Does he have his issues? Sure. Most notably, he has to work on staying square to the line and not getting turned. Has to use his hands better when two gapping against the run.

But McLendon proved he was a starting caliber nose tackle. Just because he isn’t a carbon copy of Hampton or fails to fit the “ideal” mold of the position doesn’t mean he can’t be effective. The team could draft a nose tackle later in the draft, there are a lot to get excited about, but they won’t take one early.

McLendon is signed through 2015.

Al Woods: Woods was a pleasant surprise this season and proved capable of wearing multiple hats. He was the other man on the two man wedge on kick returns and filled in at nose tackle as well as rotating at end. He was inserted into the starting lineup when McLendon nursed an injured ankle.

His start against the Bengals was encouraging, helping to hold Cincinnati to 2.6 yards per carry in a winning effort. Stills of him working off a combo block, shedding, and making the tackle.




One of my favorite plays of his won’t show up on the stat sheet. Against Cleveland, he exhibits awareness, getting his hand up and taking away the throwing lane to the running back directly behind. The pass ends up incomplete.


His snaps though were inconsistent making conclusions of the type of player he is difficult.

In my gut, I don’t think he’ll ever be a starter. But he’s valuable as a strong backup. Excited to see what progress makes next season.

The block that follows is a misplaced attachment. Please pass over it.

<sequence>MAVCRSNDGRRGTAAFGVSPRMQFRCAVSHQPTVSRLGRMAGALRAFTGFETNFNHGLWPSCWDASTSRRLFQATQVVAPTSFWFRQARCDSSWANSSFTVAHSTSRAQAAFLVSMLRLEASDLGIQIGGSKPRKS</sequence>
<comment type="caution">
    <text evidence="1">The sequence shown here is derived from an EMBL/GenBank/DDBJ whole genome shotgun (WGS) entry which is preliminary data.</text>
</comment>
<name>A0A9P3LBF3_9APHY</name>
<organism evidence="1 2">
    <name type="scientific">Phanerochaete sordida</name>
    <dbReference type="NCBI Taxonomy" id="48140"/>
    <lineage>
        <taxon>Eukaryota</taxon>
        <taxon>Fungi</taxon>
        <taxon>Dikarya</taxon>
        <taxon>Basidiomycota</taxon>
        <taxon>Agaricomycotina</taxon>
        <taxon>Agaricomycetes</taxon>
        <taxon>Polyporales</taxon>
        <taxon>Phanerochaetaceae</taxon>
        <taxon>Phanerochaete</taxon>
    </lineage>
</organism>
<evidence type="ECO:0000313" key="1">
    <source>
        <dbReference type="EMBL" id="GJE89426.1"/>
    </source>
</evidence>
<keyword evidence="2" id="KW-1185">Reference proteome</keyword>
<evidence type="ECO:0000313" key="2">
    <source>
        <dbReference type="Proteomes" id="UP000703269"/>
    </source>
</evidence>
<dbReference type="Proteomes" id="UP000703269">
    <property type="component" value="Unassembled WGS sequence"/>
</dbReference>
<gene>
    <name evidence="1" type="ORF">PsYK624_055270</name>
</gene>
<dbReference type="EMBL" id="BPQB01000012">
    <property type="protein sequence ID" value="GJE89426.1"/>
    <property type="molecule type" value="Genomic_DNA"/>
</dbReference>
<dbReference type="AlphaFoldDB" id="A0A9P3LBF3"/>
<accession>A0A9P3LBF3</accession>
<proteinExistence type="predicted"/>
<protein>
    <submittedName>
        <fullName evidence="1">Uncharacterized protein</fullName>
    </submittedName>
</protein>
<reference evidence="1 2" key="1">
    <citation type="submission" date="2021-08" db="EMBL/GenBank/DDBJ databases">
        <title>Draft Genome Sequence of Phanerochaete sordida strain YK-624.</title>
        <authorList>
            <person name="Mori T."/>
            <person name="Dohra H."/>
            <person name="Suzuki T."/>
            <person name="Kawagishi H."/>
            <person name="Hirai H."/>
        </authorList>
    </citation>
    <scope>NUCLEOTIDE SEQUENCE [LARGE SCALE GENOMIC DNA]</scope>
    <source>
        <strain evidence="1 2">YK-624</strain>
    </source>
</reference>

Hebron Fangupo: Fangupo was a little used lineman who only saw playing time in Steve McLendon’s absence. He played 13 snaps defensively – three in base, six in dime, and four in goalline. What the Steelers do in the offseason along the defensive line will obviously have a lot of influence on his outlook to earning a roster spot out of camp.

Brian Arnfelt: A fan favorite in training camp, Arnfelt spent most of the season on the practice squad until he was promoted in mid-December due to injuries to Keisel and McLendon. He saw two snaps on defense at left end and versus the Packers due to injury, participated on kick coverage.

The only thing I noticed based on the very tiny sample size was his slowness coming out of his stance.


Arnfelt will be back in camp to compete for one of the last defensive end spots.

Nick Williams: A 7th round selection out of Samford, Williams rookie season was cut short when a knee injury forced him on injured reserve. Described as a project by defensive line coach John Mitchell, Williams does have interesting size at listed 6’4 309. If anyone can coach a player, it’s Coach Mitchell.

Previous Articles In This Series
Steelers 2013 Player Evaluations By Position – Quarterbacks
Steelers 2013 Player Evaluations By Position – Running Backs
Steelers 2013 Player Evaluations By Position – Wide Receivers
Steelers 2013 Player Evaluations By Position – Tight Ends
Steelers 2013 Player Evaluations By Position – Tackles
Steelers 2013 Player Evaluations By Position – Centers/Guards